Penrith Castle
Penrith Castle was built between 1399 and 1470 as a defense against Scottish raids. It is believed to have been first built by William Strickland who later become Bishop of Carlisle. The castle is situated within the town of Penrith, Cumbria, England opposite the railway station. The Castle was later developed by the Neville family and passed into the hands of the Crown and is thought to have been the sometime residence of King Richard III when he was Duke of Gloucester and Lord Warden of the Marches Toward Scotland. The castle and the town remained part of the Crown Estate until the reign of William III who gave it and most other Crown property in Cumberland to his friend Hans Willem Bentinck, 1st Earl of Portland. The castle eventually passed from the Earls and Dukes of Portland to the Dukes of Devonshire who sold it to the Lancaster & Carlisle Railway Company who built Penrith railway station. It later passed into the ownership of the Penrith Urban District Council, who in the 1920s converted the grounds into a public park and built housing nearby. The castle is maintained now by English Heritage.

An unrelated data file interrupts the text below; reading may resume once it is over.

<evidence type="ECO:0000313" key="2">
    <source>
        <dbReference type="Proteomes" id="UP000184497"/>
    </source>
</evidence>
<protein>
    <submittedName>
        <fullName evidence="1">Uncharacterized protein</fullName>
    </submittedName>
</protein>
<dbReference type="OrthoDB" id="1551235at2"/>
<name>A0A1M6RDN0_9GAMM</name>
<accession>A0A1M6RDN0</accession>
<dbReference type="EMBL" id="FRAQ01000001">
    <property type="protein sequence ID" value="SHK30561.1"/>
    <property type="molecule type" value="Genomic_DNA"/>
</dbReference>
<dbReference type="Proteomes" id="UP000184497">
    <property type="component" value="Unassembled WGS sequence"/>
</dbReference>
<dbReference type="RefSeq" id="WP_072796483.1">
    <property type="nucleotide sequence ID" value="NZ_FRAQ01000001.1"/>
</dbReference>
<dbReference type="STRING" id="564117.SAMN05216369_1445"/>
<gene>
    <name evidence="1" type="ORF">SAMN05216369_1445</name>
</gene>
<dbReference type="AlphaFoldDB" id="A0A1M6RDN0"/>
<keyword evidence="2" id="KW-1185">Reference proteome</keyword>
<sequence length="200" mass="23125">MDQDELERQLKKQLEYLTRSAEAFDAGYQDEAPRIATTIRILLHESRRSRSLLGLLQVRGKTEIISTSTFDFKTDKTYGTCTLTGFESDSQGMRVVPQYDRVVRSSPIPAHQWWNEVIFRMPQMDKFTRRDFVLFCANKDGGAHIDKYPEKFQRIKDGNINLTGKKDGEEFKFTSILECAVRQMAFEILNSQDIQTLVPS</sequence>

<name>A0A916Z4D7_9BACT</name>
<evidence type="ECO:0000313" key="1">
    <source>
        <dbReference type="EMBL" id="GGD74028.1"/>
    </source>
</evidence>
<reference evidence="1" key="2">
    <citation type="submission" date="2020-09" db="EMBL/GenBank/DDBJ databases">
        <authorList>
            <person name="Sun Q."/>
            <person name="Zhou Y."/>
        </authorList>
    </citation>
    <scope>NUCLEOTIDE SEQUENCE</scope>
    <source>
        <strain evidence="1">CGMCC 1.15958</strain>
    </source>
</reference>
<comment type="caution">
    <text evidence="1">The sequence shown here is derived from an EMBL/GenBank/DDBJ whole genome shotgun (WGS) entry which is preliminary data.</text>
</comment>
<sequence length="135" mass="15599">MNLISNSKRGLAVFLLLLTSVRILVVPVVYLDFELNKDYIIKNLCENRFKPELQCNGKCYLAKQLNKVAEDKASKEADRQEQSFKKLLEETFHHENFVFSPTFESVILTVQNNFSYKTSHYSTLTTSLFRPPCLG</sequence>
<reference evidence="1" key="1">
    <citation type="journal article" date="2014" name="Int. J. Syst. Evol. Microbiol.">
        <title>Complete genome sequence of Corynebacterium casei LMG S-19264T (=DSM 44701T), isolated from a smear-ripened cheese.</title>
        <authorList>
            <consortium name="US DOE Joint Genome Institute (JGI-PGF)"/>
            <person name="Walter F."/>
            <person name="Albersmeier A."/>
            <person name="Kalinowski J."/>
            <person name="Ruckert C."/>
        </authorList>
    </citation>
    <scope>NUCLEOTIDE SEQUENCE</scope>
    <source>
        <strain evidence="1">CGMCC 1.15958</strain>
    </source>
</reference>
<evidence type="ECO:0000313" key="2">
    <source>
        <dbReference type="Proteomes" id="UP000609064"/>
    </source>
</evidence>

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Building Activity

  • updated a digital reference
    about 6 years ago via Annotator
  • updated a digital reference
    about 6 years ago via